Click here to print recipe for Autumn-Grain-Bowl.

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Israeli Couscous with Pickled Shallots, Peas, Mint and Ricotta Salata

in green bowl 1 625 sqI have never understood the appeal of traditional couscous. It simply does not have enough texture or heft for me. Even when steamed and fluffed properly, so that the grains stay separate, it fails to satisfy me. I like my carbs with a bit of bite to them. Israeli couscous is more my jam. It is dense with a bouncy, chewy texture. I had always assumed that Israeli couscous was just bigger balls of regular couscous. I only recently learned the true difference.

Traditional couscous is actually tiny ground pasta made from semolina flour. It is made by rubbing semolina between wet hands until teeny-tiny balls are formed. The couscous is then dried and steamed. Israeli couscous is also made from semolina flour, but the similarities end there. Israeli couscous is made by mixing semolina flour with water, into a dough. The dough is then machine extruded through a round mould, about 1 millimetre in size.  These tiny pearls are then toasted dry, which adds a nutty flavour. 

Traditional couscous has been around, some believe, since the 9th century, but Israeli couscous is just a baby. It only came into existence in the 1950’s. Following the War of Independence in 1948, many immigrants arrived in the newly formed country from all over the Middle East. Most of them relied on rice as a staple in their cuisine, but there were rice shortages. Israel’s first Prime Minister, David Ben-Gurion, asked the Osem food company to develop something that they could substitute for their beloved rice. They created “Ptitim“. It was nicknamed Ben Gurion rice, since it was originally extruded in the shape of rice grains. They later introduced a round version which they called Israeli couscous.

This delicious salad is my adaptation of a Cook’s Illustrated recipe. I have only made a slight change. I substituted ricotta salata for the feta cheese they suggested. I prefer the drier texture and less salty taste of ricotta salata. Many Italian grocers carry it. Feel free to use feta if you like, or even some crumbled goat cheese, if that’s your thing.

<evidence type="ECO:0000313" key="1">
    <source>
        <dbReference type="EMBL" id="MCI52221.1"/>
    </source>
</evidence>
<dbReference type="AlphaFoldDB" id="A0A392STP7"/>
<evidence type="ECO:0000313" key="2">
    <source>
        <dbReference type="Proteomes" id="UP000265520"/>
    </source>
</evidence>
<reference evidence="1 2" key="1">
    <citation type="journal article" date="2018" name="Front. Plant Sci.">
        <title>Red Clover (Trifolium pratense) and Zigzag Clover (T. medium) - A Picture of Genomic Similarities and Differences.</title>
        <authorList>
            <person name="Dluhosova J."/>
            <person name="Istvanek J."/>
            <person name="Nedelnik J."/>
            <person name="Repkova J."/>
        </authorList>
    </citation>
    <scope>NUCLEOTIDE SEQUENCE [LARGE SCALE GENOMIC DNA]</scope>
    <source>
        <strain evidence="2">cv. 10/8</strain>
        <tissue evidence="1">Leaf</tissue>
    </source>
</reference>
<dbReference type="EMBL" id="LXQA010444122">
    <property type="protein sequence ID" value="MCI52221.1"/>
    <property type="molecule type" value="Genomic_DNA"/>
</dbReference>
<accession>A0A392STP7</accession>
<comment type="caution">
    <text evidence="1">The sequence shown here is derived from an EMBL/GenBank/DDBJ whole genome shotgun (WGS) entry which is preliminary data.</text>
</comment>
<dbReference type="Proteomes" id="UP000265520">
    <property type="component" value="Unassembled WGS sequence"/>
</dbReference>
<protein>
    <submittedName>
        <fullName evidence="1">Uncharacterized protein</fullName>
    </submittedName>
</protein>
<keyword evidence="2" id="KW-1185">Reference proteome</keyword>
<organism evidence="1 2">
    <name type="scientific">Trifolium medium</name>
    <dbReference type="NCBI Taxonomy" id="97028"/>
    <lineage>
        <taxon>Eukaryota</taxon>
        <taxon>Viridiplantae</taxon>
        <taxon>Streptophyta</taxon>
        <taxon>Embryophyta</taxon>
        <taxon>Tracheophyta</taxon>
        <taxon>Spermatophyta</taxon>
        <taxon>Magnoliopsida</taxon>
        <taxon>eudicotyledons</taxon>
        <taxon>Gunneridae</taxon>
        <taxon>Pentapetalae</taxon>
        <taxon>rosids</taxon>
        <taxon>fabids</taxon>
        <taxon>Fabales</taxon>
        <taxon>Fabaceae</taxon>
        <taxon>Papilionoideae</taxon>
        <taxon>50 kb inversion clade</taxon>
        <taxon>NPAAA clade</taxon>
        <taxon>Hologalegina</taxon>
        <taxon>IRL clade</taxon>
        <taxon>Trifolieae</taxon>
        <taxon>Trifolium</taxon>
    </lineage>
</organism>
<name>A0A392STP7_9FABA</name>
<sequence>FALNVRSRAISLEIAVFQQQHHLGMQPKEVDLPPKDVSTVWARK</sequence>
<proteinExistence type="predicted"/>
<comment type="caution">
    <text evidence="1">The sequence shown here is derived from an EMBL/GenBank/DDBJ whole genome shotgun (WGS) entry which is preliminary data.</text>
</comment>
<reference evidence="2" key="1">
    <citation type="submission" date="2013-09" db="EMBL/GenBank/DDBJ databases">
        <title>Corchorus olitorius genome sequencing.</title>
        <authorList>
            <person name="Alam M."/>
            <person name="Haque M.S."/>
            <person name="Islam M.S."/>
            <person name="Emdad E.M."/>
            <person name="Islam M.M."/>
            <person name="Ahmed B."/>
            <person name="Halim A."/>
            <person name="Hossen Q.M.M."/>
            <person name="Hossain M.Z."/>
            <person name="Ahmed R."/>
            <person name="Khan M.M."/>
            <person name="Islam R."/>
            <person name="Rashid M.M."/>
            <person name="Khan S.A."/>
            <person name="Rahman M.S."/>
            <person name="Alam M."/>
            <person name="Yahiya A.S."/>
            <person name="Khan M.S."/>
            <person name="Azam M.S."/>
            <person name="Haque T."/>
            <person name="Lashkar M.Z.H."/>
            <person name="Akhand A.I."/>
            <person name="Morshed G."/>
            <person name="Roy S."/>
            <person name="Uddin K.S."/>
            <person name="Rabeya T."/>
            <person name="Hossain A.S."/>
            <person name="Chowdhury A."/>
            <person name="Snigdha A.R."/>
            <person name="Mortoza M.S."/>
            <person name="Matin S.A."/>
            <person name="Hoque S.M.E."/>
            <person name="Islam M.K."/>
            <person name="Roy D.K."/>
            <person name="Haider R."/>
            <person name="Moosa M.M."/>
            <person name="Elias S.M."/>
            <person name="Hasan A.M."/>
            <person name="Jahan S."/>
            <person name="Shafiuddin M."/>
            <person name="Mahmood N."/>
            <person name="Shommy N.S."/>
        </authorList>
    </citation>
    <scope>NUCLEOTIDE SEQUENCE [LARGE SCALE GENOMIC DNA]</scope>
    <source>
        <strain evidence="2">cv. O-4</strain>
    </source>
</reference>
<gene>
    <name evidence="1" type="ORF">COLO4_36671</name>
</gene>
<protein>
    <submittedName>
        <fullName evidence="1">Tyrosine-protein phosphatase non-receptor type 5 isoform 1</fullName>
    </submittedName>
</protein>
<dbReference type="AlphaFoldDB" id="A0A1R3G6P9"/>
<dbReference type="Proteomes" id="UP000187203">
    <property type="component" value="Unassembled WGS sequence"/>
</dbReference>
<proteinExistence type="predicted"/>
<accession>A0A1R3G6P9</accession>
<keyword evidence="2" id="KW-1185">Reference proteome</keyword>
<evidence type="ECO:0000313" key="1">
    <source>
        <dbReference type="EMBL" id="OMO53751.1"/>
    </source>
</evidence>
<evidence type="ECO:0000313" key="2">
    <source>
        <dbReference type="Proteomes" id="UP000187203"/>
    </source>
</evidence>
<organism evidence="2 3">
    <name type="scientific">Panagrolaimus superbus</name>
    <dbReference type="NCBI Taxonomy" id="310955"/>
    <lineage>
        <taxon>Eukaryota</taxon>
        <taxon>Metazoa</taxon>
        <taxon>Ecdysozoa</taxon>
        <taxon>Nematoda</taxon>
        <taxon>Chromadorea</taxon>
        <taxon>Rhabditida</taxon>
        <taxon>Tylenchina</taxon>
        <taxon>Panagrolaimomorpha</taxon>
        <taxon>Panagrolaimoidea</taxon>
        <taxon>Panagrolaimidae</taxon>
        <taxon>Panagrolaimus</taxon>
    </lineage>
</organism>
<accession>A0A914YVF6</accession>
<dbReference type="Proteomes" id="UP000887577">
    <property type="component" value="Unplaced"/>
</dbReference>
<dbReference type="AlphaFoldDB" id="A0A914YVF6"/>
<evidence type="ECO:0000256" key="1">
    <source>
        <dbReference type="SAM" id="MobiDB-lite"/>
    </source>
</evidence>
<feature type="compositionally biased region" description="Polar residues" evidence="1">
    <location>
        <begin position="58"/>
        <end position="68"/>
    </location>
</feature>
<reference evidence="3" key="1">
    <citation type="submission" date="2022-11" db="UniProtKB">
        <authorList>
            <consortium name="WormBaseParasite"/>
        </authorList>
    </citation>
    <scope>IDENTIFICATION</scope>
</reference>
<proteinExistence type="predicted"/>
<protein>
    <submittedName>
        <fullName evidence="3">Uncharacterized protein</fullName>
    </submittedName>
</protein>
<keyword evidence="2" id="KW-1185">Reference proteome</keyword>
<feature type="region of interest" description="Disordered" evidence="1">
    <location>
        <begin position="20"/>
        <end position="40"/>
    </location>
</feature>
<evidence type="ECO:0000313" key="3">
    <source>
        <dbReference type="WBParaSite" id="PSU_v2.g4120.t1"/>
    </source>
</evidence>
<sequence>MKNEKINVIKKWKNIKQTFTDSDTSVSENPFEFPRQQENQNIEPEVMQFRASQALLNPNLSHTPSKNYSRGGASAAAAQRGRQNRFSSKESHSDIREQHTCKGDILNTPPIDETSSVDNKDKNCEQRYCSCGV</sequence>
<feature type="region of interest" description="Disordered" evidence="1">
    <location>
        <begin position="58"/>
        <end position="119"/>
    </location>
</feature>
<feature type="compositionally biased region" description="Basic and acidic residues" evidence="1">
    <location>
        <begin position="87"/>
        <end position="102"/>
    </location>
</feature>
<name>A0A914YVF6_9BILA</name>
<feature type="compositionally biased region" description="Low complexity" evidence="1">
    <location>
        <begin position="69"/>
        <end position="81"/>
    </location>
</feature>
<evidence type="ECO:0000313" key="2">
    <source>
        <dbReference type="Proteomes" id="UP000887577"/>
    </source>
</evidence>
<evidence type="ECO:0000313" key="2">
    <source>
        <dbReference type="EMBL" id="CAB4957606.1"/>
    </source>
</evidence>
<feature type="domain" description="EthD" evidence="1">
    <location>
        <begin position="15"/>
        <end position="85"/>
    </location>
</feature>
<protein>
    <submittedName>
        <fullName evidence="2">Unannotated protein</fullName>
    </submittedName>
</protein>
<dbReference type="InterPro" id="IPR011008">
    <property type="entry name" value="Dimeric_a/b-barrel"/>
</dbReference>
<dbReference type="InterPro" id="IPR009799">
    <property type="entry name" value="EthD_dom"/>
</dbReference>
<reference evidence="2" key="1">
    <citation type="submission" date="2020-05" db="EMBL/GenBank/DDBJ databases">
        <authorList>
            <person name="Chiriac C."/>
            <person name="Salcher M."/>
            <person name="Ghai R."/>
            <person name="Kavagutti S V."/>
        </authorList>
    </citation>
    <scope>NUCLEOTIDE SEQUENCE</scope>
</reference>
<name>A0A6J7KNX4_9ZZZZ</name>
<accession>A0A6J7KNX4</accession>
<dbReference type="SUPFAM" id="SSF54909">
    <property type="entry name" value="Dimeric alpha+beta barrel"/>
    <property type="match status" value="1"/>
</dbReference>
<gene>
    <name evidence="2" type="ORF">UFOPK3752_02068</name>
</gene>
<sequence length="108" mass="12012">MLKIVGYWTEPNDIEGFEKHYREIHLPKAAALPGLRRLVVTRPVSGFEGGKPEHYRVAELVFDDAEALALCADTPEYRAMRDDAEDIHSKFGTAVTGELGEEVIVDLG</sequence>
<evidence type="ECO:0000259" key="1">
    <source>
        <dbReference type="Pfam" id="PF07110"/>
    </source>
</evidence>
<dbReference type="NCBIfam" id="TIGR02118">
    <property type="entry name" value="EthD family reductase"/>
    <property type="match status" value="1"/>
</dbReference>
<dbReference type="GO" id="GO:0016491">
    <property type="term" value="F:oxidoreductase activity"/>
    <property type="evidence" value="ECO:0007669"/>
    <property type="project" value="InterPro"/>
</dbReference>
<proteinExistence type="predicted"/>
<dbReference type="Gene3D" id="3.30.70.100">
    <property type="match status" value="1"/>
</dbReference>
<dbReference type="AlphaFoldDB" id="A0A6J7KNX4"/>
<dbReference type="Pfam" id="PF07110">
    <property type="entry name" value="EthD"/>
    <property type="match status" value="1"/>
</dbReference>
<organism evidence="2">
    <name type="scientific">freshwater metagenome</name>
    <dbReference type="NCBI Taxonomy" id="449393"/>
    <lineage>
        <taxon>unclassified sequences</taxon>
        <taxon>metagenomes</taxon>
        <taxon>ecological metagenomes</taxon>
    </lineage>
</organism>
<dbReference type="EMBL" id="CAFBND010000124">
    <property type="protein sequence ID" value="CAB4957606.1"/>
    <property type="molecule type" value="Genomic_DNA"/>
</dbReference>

Begin with pickling the shallots. Nothing too complicated here. You will need red wine vinegar, sugar, a pinch of salt and some thinly sliced shallots. ingredients for picklingSimmer vinegar, sugar and salt until the sugar dissolves. Add shallots, turn off heat, cover pot and let macerate for 30 minutes. That’s it. I always thought pickling was so complicated. pickling shallotsTo properly cook Israeli couscous, begin by sauteeing in a bit of olive oil until about half the grains turn brown. Then add water and a pinch of salt and bring to a boil. Reduce to a simmer and cook covered for 12 minutes. The ratio of Israeli couscous to water is 1:1.25.  (For every cup of couscous, add 1¼ cups water)toasted cous cousOnce cooked, spread couscous out on a baking sheet to allow it to cool before tossing with other salad ingredients. cooling couscousPrepare the dressing. The mild flavour of couscous can stand up to a bracing dressing of Dijon, lemon juice, red pepper flakes and olive oil.making dressingThen it’s simply a matter of assembly. I thawed some green peas (no cooking necessary), drained the pickled shallots, washed some baby arugula and mint, toasted and chopped pistachios and diced up the cheese. Sugar snap peas or asparagus would also be excellent friends with this salad. ready to assembleI loved the combination of all these ingredients. Chewy, nutty couscous, bitter arugula, sweet mint, crunchy pistachios, salty cheese and the zingy pickled shallots. Each bite had me craving more. in white bowl

Click here to print recipe for Israeli Cous Cous with Pickled Shallots Peas, Mint and Ricotta Salata.

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Farro Salad with Pomegranate, Pistachio and Ricotta Salata

ready to eat 2When I was little, pomegranates were considered an exotic and a very rare treat. They usually appeared around mid-September, and my mom would make us get naked and go outside in the backyard to eat them. She was a bit of a neat freak in those days, and pomegranate stains are a bitch to get out. I have fond memories of those backyard orgies with my sisters.

I was in Israel the first time I ever laid eyes on a pomegranate tree. Laden with heavy red globes, about to burst with ripeness, I thought it was the most beautiful plant I had ever seen. According to Jewish folklore, the pomegranate has 613 seeds, which corresponds to the 613 mitzvot (good deeds) of the Torah (Jewish written law). While it makes for a good story, scientists suggest that the actual number of seeds in a pomegranate is most likely dependant upon the degree of pollination.

Now that I’m all grown up and don’t have to get  naked to seed pomegranates anymore, I find myself sneaking them into all sorts of dishes. I love them in Pomegranate Chicken, Pomegranate Tomato Salad, and Pomegranate Molasses Glazed Carrots.

Their jewel-like seeds add crunch and a sweet-sour tang to a Farro Salad. A tart vinaigrette and boldly flavored mix-ins of pistachios and ricotta salata cheese are a perfect complement to the nutty farro.what you'll needCook the farro in a combo of water and vegetable or chicken stock. A bay leaf, garlic clove and a few parsley stems help infuse the farro with more flavour. stock makes it more flavourfulFresh squeezed lemon juice creates a bracing vinaigrette. Shallots add gentle onion flavour and mildly bitter Italian parsley adds brightness and balance.reaming lemondicing shallotsItalian parsleyready to assembleThis salad keeps well for several days in the fridge. Any leftovers make a very satisfying breakfast the next day.

Click here to print recipe for Farro Salad with Pomegranate, Pistachios and Ricotta Salata.